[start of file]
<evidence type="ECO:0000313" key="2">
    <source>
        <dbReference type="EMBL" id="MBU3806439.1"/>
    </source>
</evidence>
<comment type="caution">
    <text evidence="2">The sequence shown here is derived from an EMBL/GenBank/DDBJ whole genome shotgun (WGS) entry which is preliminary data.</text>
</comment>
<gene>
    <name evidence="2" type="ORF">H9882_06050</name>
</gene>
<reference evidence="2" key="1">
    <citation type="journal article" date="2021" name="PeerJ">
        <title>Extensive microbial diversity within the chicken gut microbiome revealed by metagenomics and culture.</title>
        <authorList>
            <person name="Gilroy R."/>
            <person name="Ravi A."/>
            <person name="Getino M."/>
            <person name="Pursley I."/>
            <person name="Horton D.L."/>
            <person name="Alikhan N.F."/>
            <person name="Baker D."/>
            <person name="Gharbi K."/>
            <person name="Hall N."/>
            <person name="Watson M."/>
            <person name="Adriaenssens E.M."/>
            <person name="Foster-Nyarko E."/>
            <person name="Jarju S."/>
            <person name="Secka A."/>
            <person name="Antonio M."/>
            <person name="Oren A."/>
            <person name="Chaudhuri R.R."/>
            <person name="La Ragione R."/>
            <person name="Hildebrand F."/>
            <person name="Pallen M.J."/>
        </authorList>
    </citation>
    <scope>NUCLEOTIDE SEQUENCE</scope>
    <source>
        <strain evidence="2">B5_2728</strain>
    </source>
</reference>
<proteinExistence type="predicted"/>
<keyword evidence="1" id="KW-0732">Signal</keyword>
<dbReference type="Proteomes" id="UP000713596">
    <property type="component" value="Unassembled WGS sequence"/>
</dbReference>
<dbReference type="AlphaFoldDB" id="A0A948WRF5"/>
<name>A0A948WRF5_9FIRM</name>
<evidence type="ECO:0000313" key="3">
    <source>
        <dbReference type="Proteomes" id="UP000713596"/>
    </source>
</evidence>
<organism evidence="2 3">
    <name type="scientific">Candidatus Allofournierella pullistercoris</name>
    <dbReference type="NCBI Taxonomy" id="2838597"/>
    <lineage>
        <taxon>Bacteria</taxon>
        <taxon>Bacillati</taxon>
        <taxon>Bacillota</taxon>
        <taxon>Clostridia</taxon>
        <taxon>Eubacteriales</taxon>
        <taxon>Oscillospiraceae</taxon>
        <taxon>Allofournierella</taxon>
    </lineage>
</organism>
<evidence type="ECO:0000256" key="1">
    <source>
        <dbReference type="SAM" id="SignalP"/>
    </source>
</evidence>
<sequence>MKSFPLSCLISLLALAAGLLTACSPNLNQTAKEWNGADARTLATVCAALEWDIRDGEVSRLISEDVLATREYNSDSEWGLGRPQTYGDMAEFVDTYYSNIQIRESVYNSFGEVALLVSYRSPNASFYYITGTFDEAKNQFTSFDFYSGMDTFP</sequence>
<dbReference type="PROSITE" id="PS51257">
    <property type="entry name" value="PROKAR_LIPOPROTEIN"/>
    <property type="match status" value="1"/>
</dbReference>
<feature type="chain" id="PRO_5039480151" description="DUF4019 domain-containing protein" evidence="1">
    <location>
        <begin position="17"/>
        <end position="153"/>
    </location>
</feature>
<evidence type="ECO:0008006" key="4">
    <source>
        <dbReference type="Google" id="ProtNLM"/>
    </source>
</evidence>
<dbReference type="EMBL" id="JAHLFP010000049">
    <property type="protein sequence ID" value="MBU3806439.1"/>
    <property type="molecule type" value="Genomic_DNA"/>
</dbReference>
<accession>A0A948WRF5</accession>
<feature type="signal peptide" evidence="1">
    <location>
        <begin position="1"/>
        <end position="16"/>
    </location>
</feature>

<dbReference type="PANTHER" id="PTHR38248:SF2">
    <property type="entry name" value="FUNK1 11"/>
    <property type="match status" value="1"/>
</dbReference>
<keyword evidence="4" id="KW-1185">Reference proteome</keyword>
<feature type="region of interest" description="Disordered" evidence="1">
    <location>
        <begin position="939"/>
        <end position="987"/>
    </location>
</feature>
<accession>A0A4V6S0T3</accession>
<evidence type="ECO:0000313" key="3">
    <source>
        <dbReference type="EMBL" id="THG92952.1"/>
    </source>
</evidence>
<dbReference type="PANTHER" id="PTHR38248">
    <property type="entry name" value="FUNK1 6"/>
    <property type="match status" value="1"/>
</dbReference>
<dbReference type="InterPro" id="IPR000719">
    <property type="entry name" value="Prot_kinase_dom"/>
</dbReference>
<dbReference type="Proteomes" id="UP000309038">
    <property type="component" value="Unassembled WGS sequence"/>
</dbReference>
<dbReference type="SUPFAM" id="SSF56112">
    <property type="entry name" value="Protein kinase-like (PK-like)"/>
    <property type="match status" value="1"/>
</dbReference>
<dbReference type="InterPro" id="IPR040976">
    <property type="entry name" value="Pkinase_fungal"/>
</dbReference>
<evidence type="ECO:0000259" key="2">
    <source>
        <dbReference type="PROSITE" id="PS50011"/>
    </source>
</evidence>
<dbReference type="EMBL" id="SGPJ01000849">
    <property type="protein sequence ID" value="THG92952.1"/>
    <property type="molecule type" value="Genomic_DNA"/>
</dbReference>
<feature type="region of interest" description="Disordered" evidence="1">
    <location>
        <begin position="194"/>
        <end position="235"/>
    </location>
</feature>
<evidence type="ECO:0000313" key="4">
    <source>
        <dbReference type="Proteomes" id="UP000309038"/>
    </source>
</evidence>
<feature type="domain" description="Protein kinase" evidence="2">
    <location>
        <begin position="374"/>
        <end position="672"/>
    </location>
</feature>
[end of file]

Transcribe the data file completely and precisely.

<evidence type="ECO:0000313" key="2">
    <source>
        <dbReference type="EMBL" id="MBU3806439.1"/>
    </source>
</evidence>
<comment type="caution">
    <text evidence="2">The sequence shown here is derived from an EMBL/GenBank/DDBJ whole genome shotgun (WGS) entry which is preliminary data.</text>
</comment>
<gene>
    <name evidence="2" type="ORF">H9882_06050</name>
</gene>
<reference evidence="2" key="1">
    <citation type="journal article" date="2021" name="PeerJ">
        <title>Extensive microbial diversity within the chicken gut microbiome revealed by metagenomics and culture.</title>
        <authorList>
            <person name="Gilroy R."/>
            <person name="Ravi A."/>
            <person name="Getino M."/>
            <person name="Pursley I."/>
            <person name="Horton D.L."/>
            <person name="Alikhan N.F."/>
            <person name="Baker D."/>
            <person name="Gharbi K."/>
            <person name="Hall N."/>
            <person name="Watson M."/>
            <person name="Adriaenssens E.M."/>
            <person name="Foster-Nyarko E."/>
            <person name="Jarju S."/>
            <person name="Secka A."/>
            <person name="Antonio M."/>
            <person name="Oren A."/>
            <person name="Chaudhuri R.R."/>
            <person name="La Ragione R."/>
            <person name="Hildebrand F."/>
            <person name="Pallen M.J."/>
        </authorList>
    </citation>
    <scope>NUCLEOTIDE SEQUENCE</scope>
    <source>
        <strain evidence="2">B5_2728</strain>
    </source>
</reference>
<proteinExistence type="predicted"/>
<keyword evidence="1" id="KW-0732">Signal</keyword>
<dbReference type="Proteomes" id="UP000713596">
    <property type="component" value="Unassembled WGS sequence"/>
</dbReference>
<dbReference type="AlphaFoldDB" id="A0A948WRF5"/>
<name>A0A948WRF5_9FIRM</name>
<evidence type="ECO:0000313" key="3">
    <source>
        <dbReference type="Proteomes" id="UP000713596"/>
    </source>
</evidence>
<organism evidence="2 3">
    <name type="scientific">Candidatus Allofournierella pullistercoris</name>
    <dbReference type="NCBI Taxonomy" id="2838597"/>
    <lineage>
        <taxon>Bacteria</taxon>
        <taxon>Bacillati</taxon>
        <taxon>Bacillota</taxon>
        <taxon>Clostridia</taxon>
        <taxon>Eubacteriales</taxon>
        <taxon>Oscillospiraceae</taxon>
        <taxon>Allofournierella</taxon>
    </lineage>
</organism>
<evidence type="ECO:0000256" key="1">
    <source>
        <dbReference type="SAM" id="SignalP"/>
    </source>
</evidence>
<sequence>MKSFPLSCLISLLALAAGLLTACSPNLNQTAKEWNGADARTLATVCAALEWDIRDGEVSRLISEDVLATREYNSDSEWGLGRPQTYGDMAEFVDTYYSNIQIRESVYNSFGEVALLVSYRSPNASFYYITGTFDEAKNQFTSFDFYSGMDTFP</sequence>
<dbReference type="PROSITE" id="PS51257">
    <property type="entry name" value="PROKAR_LIPOPROTEIN"/>
    <property type="match status" value="1"/>
</dbReference>
<feature type="chain" id="PRO_5039480151" description="DUF4019 domain-containing protein" evidence="1">
    <location>
        <begin position="17"/>
        <end position="153"/>
    </location>
</feature>
<evidence type="ECO:0008006" key="4">
    <source>
        <dbReference type="Google" id="ProtNLM"/>
    </source>
</evidence>
<dbReference type="EMBL" id="JAHLFP010000049">
    <property type="protein sequence ID" value="MBU3806439.1"/>
    <property type="molecule type" value="Genomic_DNA"/>
</dbReference>
<accession>A0A948WRF5</accession>
<feature type="signal peptide" evidence="1">
    <location>
        <begin position="1"/>
        <end position="16"/>
    </location>
</feature>

<dbReference type="PANTHER" id="PTHR38248:SF2">
    <property type="entry name" value="FUNK1 11"/>
    <property type="match status" value="1"/>
</dbReference>
<keyword evidence="4" id="KW-1185">Reference proteome</keyword>
<feature type="region of interest" description="Disordered" evidence="1">
    <location>
        <begin position="939"/>
        <end position="987"/>
    </location>
</feature>
<accession>A0A4V6S0T3</accession>
<evidence type="ECO:0000313" key="3">
    <source>
        <dbReference type="EMBL" id="THG92952.1"/>
    </source>
</evidence>
<dbReference type="PANTHER" id="PTHR38248">
    <property type="entry name" value="FUNK1 6"/>
    <property type="match status" value="1"/>
</dbReference>
<dbReference type="InterPro" id="IPR000719">
    <property type="entry name" value="Prot_kinase_dom"/>
</dbReference>
<dbReference type="Proteomes" id="UP000309038">
    <property type="component" value="Unassembled WGS sequence"/>
</dbReference>
<dbReference type="SUPFAM" id="SSF56112">
    <property type="entry name" value="Protein kinase-like (PK-like)"/>
    <property type="match status" value="1"/>
</dbReference>
<dbReference type="InterPro" id="IPR040976">
    <property type="entry name" value="Pkinase_fungal"/>
</dbReference>
<evidence type="ECO:0000259" key="2">
    <source>
        <dbReference type="PROSITE" id="PS50011"/>
    </source>
</evidence>
<dbReference type="EMBL" id="SGPJ01000849">
    <property type="protein sequence ID" value="THG92952.1"/>
    <property type="molecule type" value="Genomic_DNA"/>
</dbReference>
<feature type="region of interest" description="Disordered" evidence="1">
    <location>
        <begin position="194"/>
        <end position="235"/>
    </location>
</feature>
<evidence type="ECO:0000313" key="4">
    <source>
        <dbReference type="Proteomes" id="UP000309038"/>
    </source>
</evidence>
<feature type="domain" description="Protein kinase" evidence="2">
    <location>
        <begin position="374"/>
        <end position="672"/>
    </location>
</feature>